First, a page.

The Origins of the Christmas Tree and Pittsburgh’s Flaming Tree Festival of the Magi

Christmas trees
We have three Christmas trees this year.

Google “history of the Christmas tree” and you’ll find everything from little snips about Queen Victoria to pagan/indigenous culture appropriation to lots of photos of the evolution of American tree decor. It is a fun and interesting way to explore culture.

My favorite bit is the ongoing battle between Estonia and Latvia. I came across this struggle for accomplishment a few years ago and annually reread it to see if there are any updates.

723 the English missionary St. Boniface somewhere in Germany (which didn’t exist as we know Germany)

1441 – Tallinn, Estonia

1510 – Riga, Latvia

1536 – Martin Luther created the Christmas Tree in Wittenberg after a spiritual vision

1539 – Strasbourg, Alsace, France

1848 – Queen Victoria and her family posed for sketch seen around the world via Godey’s Lady’s Book and it took off from there …

It seems the Tallinn v Riga battle is pretty intense. I originally came across a reference to drunken men lighting a tree on fire and tossing it around while apparently having sex with the ladies of the region

 a fir tree would be set up in the center of town. Young men and women sang and danced around this tree and later set it ablaze.

That seems interesting. So I investigated further and found this:

And when the journeyman drinks had finished, they would set up a tall, tall Christmas tree, hung with many roses, in the market during the fasting and, late in the evening, arranged to go there with a bunch of wives and girls, first of all singing and dancing around it and afterwards set fire to the tree, which in the gloom flamed mightily. Then the journeymen took each other by the hand and jumped and danced around the tree and around the fire with couples, and let off firework rockets to celebrate. And however much the preachers preached against such things, such preaching was not at all respected. In addition, there was neither measure nor an end to the ring dancing with wives and girls, both day and night and often to defy and ignore the preachers who criticised such things.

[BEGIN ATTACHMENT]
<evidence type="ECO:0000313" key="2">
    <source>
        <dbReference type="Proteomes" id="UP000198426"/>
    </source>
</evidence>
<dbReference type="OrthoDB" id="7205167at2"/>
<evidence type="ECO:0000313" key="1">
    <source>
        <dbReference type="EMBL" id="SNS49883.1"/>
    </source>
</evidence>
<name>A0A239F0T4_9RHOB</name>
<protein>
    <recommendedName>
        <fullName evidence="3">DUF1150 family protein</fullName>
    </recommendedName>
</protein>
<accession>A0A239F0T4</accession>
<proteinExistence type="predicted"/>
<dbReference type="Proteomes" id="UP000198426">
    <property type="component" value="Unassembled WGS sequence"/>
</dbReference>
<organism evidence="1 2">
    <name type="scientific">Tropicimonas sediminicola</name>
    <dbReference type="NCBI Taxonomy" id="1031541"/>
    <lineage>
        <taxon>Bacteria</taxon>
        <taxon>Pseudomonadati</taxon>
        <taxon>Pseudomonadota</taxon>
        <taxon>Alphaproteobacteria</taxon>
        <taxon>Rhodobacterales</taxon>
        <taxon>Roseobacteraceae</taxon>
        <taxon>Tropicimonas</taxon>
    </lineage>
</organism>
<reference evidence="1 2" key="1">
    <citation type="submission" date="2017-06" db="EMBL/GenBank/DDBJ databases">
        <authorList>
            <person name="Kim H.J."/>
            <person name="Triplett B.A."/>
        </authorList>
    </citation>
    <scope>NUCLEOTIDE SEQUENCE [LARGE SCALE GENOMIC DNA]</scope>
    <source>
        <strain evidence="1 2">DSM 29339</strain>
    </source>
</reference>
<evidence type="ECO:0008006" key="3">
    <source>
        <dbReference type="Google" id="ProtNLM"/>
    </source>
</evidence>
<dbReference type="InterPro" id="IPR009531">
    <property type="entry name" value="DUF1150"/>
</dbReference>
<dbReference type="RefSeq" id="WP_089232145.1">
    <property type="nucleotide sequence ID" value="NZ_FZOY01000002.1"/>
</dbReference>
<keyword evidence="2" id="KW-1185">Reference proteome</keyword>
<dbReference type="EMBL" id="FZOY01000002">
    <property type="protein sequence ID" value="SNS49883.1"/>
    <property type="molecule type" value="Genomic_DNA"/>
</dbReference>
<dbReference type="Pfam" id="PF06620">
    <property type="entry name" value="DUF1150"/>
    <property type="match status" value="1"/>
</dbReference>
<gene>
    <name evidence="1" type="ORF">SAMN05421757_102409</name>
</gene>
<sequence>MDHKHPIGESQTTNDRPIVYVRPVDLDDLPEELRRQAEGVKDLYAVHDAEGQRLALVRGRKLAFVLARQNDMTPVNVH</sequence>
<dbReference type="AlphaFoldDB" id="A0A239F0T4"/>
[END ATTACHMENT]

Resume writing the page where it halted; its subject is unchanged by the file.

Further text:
You can read more about the battle between Rig and Tallinn (modern names) in the NYT piece from 2016.

It is a bit more interesting to dig into the history when you learn that a secret merchant association known as the Blackheads were attached to both of these origin stories. One can see why Christianity preferred St. Boniface killing Thor and Martin Luther getting a vision from God to weave into their stories of the tree. Queen Victoria taming the German customers was just icing on the Christmas cake.

Twice a year the Brotherhood celebrated major holidays: at the end of the navigation season between December 24 and January 10, Christmas and New Year, and from Easter to the beginning of the navigation season. Both celebrations commenced with an official session where organizational matters were settled, and continued with feasts, dancing, and festivities that sometimes included the whole town.